“We never forget a smell”
What do you get when you combine the English folktale Jack and the Beanstalk with the more violent Cornish fairy tale Jack the Giant Killer in an age where computer animation pretty much allows anything to be possible? Bryan Singer’s Jack the Giant Slayer, of course. A film that has traveled through many hands—Darren Lemke wrote the original script, David Dobkin has a credit, D.J. Caruso was once attached to direct, and screenwriter Christopher McQuarrie reworked the tone and plot to where it is today—I never imagined the finished result would entertain as much as it does. Unfortunately, however, the film is still very much skewed towards children despite a desire to be ‘more adult’ and its PG-13 rating risks hurting its chances of finding that audience.
Like the concepts behind King Arthur and Troy, Jack the Giant Slayer looks to transfer its fantastical elements into the real world. What if years ago there lived a king who forged a crown to control an invading horde of disgustingly brutal giants so he could send them home and protect the world from abject destruction? Such tales would be too unbelievable for the history books and therefore left to languish in the annals of morality plays and children’s dreams. Only someone not quite right in the head would investigate further into his adult years to discover relics of such an age. Only a power-hungry psychopath would be unhinged enough to bring those past horrors to light by inviting the mythical beasts from the sky back down to civilization.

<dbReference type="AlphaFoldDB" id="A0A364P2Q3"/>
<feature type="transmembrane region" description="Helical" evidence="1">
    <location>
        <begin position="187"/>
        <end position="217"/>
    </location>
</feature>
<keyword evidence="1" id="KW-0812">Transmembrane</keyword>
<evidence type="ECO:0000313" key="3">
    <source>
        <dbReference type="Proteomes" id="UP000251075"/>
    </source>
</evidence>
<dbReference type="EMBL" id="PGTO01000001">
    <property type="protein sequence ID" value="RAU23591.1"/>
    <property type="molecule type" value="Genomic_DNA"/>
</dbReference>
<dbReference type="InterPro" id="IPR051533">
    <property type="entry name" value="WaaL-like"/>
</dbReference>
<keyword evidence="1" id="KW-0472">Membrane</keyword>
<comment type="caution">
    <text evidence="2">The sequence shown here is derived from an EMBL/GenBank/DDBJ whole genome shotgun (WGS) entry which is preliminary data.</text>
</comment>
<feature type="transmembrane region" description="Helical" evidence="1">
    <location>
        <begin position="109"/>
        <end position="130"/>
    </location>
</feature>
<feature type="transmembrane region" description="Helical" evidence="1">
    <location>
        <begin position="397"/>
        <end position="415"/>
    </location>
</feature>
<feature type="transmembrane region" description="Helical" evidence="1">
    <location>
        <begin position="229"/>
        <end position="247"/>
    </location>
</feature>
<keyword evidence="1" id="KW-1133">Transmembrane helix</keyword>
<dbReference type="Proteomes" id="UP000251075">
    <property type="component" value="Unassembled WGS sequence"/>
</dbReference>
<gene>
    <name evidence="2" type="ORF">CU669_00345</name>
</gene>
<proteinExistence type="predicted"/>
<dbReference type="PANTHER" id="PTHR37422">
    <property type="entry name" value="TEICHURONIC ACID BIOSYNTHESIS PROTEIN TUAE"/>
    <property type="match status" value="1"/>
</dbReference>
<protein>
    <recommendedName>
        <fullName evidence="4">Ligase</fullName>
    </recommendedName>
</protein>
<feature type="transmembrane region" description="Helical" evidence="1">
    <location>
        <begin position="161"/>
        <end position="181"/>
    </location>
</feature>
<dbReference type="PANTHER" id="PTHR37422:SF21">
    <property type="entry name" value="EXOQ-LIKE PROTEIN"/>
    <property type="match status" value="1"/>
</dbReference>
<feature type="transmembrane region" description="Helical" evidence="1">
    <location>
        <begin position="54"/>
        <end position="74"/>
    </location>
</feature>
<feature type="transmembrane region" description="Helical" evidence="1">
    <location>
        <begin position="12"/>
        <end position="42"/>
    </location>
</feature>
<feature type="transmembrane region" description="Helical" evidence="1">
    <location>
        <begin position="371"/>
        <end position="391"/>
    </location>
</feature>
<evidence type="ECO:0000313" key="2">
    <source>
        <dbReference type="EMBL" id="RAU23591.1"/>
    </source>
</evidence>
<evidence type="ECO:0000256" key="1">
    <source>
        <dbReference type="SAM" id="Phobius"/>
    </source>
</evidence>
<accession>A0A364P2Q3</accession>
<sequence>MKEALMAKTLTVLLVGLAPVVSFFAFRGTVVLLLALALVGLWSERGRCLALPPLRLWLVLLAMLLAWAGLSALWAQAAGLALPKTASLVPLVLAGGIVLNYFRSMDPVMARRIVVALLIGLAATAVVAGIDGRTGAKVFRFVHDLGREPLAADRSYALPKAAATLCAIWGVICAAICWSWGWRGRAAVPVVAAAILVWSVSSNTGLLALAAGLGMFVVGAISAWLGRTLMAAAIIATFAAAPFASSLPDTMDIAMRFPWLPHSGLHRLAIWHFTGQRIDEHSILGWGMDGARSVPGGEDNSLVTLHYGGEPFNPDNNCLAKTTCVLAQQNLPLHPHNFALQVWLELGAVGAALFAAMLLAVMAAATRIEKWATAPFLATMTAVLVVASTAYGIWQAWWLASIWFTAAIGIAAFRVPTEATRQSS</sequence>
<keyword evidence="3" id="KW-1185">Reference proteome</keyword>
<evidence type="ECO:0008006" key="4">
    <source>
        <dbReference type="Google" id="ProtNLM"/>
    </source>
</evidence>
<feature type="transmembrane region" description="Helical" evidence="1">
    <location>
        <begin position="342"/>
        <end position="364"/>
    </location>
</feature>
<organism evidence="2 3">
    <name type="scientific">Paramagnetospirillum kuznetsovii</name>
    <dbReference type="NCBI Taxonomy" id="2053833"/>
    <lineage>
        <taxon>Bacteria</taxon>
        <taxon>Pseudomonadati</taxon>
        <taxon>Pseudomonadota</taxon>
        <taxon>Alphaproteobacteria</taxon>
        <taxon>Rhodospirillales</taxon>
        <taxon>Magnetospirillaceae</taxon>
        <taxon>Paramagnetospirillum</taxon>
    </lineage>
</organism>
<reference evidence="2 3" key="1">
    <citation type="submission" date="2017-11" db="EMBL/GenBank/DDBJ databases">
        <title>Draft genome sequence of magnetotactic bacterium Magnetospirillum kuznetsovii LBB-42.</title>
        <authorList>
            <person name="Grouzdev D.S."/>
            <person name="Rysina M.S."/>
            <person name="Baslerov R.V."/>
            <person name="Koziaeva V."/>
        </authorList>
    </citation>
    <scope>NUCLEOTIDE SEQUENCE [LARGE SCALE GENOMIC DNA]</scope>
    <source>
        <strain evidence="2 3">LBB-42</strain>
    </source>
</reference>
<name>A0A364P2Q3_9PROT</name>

So, laid atop the version we all know and love of young Jack (Nicholas Hoult) needing money to keep his family’s farm afloat is a similarly disparaged young princess with desires for more than the life her lineage provides. Both Jack and Isabelle (Eleanor Tomlinson) were read stories of the giants and King Eric’s heroics defeating them as children, each holding onto its adventurous spirit tighter than most society deems appropriate. Where Jack’s uncle currently pushes him to be responsible and frugal after his father’s death, Isabelle’s dad is forcing her into marriage for a future as queen now that his own has passed on. It’s no surprise then that they should meet during a carny play in town depicting the fairy tale they hold so dear with memories of love taken too soon.
The paralleling of their lives is made apparent early on as we watch a fun crisscross of little Jack and Isabelle in bed at their respective homes hearing the myth. Destined to find one another, the stipulations of their blood preventing the former from becoming a member of the royal guard and the latter from loving outside her social class can never be as set in stone as the older generation believes. No, through fateful coincidence their paths converge on a grand-scale courageous journey to new lands possessed of dangerous stakes so they may prove their worth and alter tradition. When a battalion of seemingly undefeatable monsters is chasing you with an appetite to turn you into dinner, the world has a way of evolving.